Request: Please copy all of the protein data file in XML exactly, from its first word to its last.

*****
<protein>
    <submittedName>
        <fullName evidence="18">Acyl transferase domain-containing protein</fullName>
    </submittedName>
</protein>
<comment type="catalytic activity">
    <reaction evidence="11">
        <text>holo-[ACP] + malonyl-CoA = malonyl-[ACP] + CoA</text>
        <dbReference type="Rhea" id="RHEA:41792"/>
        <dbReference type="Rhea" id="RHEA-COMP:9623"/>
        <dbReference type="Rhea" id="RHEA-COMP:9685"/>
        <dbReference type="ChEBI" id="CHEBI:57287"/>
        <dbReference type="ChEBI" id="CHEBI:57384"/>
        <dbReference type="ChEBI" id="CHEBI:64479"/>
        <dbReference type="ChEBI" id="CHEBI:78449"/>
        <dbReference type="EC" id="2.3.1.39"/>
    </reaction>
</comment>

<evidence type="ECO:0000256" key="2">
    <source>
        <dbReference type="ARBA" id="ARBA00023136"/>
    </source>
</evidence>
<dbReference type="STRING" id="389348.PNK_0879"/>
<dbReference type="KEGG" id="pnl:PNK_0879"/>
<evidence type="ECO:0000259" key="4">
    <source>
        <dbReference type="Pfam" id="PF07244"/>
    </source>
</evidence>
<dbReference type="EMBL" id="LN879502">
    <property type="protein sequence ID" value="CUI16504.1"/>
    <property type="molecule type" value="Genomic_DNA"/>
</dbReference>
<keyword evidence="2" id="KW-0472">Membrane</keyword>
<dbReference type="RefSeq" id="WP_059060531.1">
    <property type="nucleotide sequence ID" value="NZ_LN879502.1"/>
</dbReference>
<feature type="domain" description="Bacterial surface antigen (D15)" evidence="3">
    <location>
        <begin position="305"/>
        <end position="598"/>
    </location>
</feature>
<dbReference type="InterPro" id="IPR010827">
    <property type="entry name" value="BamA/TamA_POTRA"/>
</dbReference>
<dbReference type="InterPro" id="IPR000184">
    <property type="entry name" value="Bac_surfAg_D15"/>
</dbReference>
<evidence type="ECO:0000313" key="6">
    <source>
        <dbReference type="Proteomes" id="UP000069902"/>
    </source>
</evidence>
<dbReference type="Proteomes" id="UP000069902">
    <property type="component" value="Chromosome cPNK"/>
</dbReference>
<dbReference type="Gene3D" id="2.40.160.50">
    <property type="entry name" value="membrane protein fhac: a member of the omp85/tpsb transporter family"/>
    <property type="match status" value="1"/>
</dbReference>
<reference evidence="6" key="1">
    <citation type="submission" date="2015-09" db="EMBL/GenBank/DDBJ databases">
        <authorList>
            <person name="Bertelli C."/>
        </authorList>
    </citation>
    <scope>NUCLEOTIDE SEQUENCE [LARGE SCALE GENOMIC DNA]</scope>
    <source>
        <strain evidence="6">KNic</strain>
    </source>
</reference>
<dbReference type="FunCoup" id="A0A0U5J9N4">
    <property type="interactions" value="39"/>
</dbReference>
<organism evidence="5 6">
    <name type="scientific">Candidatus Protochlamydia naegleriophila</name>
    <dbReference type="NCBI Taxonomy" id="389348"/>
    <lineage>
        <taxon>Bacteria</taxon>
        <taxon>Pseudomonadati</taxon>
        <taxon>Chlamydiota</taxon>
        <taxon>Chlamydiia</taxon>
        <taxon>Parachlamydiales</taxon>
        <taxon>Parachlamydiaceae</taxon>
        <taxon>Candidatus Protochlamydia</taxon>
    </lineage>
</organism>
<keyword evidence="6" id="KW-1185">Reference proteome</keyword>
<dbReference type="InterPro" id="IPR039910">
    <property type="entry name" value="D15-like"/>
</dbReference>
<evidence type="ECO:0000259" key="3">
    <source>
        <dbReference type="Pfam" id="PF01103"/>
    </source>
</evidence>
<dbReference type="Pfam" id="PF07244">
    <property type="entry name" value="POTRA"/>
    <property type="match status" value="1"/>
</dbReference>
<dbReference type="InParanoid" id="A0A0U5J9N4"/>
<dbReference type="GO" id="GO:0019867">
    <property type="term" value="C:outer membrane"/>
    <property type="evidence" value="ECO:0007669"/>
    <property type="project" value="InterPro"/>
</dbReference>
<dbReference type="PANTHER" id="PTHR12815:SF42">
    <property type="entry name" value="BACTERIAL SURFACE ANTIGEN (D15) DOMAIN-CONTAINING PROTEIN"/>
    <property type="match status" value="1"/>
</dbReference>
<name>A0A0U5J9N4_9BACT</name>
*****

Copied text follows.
<protein>
    <submittedName>
        <fullName evidence="18">Acyl transferase domain-containing protein</fullName>
    </submittedName>
</protein>
<comment type="catalytic activity">
    <reaction evidence="11">
        <text>holo-[ACP] + malonyl-CoA = malonyl-[ACP] + CoA</text>
        <dbReference type="Rhea" id="RHEA:41792"/>
        <dbReference type="Rhea" id="RHEA-COMP:9623"/>
        <dbReference type="Rhea" id="RHEA-COMP:9685"/>
        <dbReference type="ChEBI" id="CHEBI:57287"/>
        <dbReference type="ChEBI" id="CHEBI:57384"/>
        <dbReference type="ChEBI" id="CHEBI:64479"/>
        <dbReference type="ChEBI" id="CHEBI:78449"/>
        <dbReference type="EC" id="2.3.1.39"/>
    </reaction>
</comment>

<evidence type="ECO:0000256" key="2">
    <source>
        <dbReference type="ARBA" id="ARBA00023136"/>
    </source>
</evidence>
<dbReference type="STRING" id="389348.PNK_0879"/>
<dbReference type="KEGG" id="pnl:PNK_0879"/>
<evidence type="ECO:0000259" key="4">
    <source>
        <dbReference type="Pfam" id="PF07244"/>
    </source>
</evidence>
<dbReference type="EMBL" id="LN879502">
    <property type="protein sequence ID" value="CUI16504.1"/>
    <property type="molecule type" value="Genomic_DNA"/>
</dbReference>
<keyword evidence="2" id="KW-0472">Membrane</keyword>
<dbReference type="RefSeq" id="WP_059060531.1">
    <property type="nucleotide sequence ID" value="NZ_LN879502.1"/>
</dbReference>
<feature type="domain" description="Bacterial surface antigen (D15)" evidence="3">
    <location>
        <begin position="305"/>
        <end position="598"/>
    </location>
</feature>
<dbReference type="InterPro" id="IPR010827">
    <property type="entry name" value="BamA/TamA_POTRA"/>
</dbReference>
<dbReference type="InterPro" id="IPR000184">
    <property type="entry name" value="Bac_surfAg_D15"/>
</dbReference>
<evidence type="ECO:0000313" key="6">
    <source>
        <dbReference type="Proteomes" id="UP000069902"/>
    </source>
</evidence>
<dbReference type="Proteomes" id="UP000069902">
    <property type="component" value="Chromosome cPNK"/>
</dbReference>
<dbReference type="Gene3D" id="2.40.160.50">
    <property type="entry name" value="membrane protein fhac: a member of the omp85/tpsb transporter family"/>
    <property type="match status" value="1"/>
</dbReference>
<reference evidence="6" key="1">
    <citation type="submission" date="2015-09" db="EMBL/GenBank/DDBJ databases">
        <authorList>
            <person name="Bertelli C."/>
        </authorList>
    </citation>
    <scope>NUCLEOTIDE SEQUENCE [LARGE SCALE GENOMIC DNA]</scope>
    <source>
        <strain evidence="6">KNic</strain>
    </source>
</reference>
<dbReference type="FunCoup" id="A0A0U5J9N4">
    <property type="interactions" value="39"/>
</dbReference>
<organism evidence="5 6">
    <name type="scientific">Candidatus Protochlamydia naegleriophila</name>
    <dbReference type="NCBI Taxonomy" id="389348"/>
    <lineage>
        <taxon>Bacteria</taxon>
        <taxon>Pseudomonadati</taxon>
        <taxon>Chlamydiota</taxon>
        <taxon>Chlamydiia</taxon>
        <taxon>Parachlamydiales</taxon>
        <taxon>Parachlamydiaceae</taxon>
        <taxon>Candidatus Protochlamydia</taxon>
    </lineage>
</organism>
<keyword evidence="6" id="KW-1185">Reference proteome</keyword>
<dbReference type="InterPro" id="IPR039910">
    <property type="entry name" value="D15-like"/>
</dbReference>
<evidence type="ECO:0000259" key="3">
    <source>
        <dbReference type="Pfam" id="PF01103"/>
    </source>
</evidence>
<dbReference type="Pfam" id="PF07244">
    <property type="entry name" value="POTRA"/>
    <property type="match status" value="1"/>
</dbReference>
<dbReference type="InParanoid" id="A0A0U5J9N4"/>
<dbReference type="GO" id="GO:0019867">
    <property type="term" value="C:outer membrane"/>
    <property type="evidence" value="ECO:0007669"/>
    <property type="project" value="InterPro"/>
</dbReference>
<dbReference type="PANTHER" id="PTHR12815:SF42">
    <property type="entry name" value="BACTERIAL SURFACE ANTIGEN (D15) DOMAIN-CONTAINING PROTEIN"/>
    <property type="match status" value="1"/>
</dbReference>
<name>A0A0U5J9N4_9BACT</name>